Other cities have used this concept to link together neighborhoods once cut off from one another by freeway construction, such as Klyde Warren Park in Dallas, and they have been largely successful projects. The convention center, built in the early-to-mid 1980s, also covers the freeway, and is linked to Freeway Park on its upper levels.

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Commonwealth Building, Portland, Oregon

Downtown Portland is full of generic structures sprouting all over, but has a few standouts. Arguably the most innovative building downtown is the Commonwealth Building (formerly the Equitable Building) located on 6th Avenue between Washington and Stark. It’s a shiny smooth skyscraper with limited prominence in the skyline, that yields little information about its age. It could be brand new, but was in fact completed in 1948, a young looking 70 years. Designed by Pietro Belluschi, much of the innovation of the building is unseen, and it remains a rather unknown structure long overshadowed by better known buildings in New York like Lever House. The building was given National Register status in 1976, a rare distinction as it was only 28 years old at the time.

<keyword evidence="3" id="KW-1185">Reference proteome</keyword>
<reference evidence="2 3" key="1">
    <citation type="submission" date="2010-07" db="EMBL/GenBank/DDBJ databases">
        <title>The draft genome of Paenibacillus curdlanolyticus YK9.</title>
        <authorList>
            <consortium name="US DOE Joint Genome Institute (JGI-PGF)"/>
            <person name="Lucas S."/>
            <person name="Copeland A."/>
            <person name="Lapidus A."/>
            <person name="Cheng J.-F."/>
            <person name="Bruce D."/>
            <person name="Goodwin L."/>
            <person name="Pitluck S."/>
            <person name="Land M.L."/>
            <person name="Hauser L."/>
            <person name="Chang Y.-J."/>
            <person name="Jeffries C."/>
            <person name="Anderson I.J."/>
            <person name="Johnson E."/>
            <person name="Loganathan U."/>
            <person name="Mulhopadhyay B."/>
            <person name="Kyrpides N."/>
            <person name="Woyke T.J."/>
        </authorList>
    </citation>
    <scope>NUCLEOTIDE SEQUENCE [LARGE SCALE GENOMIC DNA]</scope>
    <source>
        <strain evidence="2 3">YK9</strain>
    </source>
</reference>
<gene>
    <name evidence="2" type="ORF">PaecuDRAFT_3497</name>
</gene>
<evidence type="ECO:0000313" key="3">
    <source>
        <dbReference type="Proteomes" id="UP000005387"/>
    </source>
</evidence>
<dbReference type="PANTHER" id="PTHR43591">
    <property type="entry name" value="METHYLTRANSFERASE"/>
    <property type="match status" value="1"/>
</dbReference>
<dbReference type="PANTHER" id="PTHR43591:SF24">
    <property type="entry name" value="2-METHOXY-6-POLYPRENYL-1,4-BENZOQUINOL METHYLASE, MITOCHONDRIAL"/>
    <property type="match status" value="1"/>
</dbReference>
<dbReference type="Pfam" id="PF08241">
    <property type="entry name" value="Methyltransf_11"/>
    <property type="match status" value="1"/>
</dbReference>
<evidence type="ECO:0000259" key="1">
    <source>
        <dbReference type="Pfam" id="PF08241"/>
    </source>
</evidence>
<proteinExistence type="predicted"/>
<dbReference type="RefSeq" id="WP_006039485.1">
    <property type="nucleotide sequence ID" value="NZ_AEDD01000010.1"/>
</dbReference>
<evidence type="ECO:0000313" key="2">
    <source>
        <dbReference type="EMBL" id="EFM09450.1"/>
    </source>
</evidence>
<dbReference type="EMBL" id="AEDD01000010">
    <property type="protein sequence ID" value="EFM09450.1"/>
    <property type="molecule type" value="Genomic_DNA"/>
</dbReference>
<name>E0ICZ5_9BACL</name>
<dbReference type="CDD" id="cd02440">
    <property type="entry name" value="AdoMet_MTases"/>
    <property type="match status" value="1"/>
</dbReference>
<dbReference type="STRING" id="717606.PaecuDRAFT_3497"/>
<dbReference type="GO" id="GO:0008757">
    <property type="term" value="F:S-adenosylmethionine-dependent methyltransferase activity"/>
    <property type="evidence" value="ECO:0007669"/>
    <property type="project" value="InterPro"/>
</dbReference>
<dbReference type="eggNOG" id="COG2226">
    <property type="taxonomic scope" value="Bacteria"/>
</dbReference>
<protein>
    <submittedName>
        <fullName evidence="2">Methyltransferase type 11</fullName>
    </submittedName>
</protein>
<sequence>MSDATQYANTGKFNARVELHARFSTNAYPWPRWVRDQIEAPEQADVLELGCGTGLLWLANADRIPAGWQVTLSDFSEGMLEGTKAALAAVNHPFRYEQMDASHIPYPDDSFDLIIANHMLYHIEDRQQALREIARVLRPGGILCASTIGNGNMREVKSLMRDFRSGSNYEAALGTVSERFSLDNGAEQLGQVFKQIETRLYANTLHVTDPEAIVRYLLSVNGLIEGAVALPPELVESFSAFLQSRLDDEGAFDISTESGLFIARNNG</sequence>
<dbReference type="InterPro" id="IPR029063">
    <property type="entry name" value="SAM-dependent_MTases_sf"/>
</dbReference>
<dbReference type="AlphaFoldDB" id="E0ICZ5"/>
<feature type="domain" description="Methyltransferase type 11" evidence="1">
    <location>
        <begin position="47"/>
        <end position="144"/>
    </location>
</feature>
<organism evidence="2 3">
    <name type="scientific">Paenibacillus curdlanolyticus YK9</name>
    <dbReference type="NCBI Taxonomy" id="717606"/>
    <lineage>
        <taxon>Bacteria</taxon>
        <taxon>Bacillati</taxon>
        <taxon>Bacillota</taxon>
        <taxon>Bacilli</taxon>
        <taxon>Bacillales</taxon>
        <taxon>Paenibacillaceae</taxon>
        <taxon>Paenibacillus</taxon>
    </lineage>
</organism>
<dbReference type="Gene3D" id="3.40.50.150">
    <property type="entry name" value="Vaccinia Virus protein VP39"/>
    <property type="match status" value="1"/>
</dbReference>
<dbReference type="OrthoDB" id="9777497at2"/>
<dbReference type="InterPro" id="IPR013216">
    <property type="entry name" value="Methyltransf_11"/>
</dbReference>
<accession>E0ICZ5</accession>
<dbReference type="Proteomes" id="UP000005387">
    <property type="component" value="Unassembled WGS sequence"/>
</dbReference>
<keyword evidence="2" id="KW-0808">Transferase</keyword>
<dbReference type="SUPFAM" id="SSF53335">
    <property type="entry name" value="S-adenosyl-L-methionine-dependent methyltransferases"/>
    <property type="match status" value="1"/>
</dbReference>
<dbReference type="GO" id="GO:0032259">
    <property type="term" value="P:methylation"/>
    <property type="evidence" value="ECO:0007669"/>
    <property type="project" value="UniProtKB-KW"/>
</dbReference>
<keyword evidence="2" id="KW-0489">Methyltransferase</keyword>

It’s a National Historic Mechanical Engineering Landmark for its technical innovations. Among them are central AC, double pane windows and an aluminum facade. The aluminum facade would later be used in other Midcentury skyscrapers like the Alcoa Building in Pittsburgh while the greenish glass would be a signature element in landmarks such as Lever House in New York and the Inland Steel Building in Chicago.

For the most part, the building has been sensitively modified, mostly to the entrances. Despite the apparent uniformity of the facade, the 6th Avenue and Stark St. elevations are slightly different. The window panes are subdivided into three sections along Stark, two along 6th. Subtle colors keep the facade lively, while the skin of the building is nearly smooth, as no section protrudes out more than 7/8″.

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Commonwealth (Equitable) Building, 1948.

 

 

California 2009, Part 0, Portland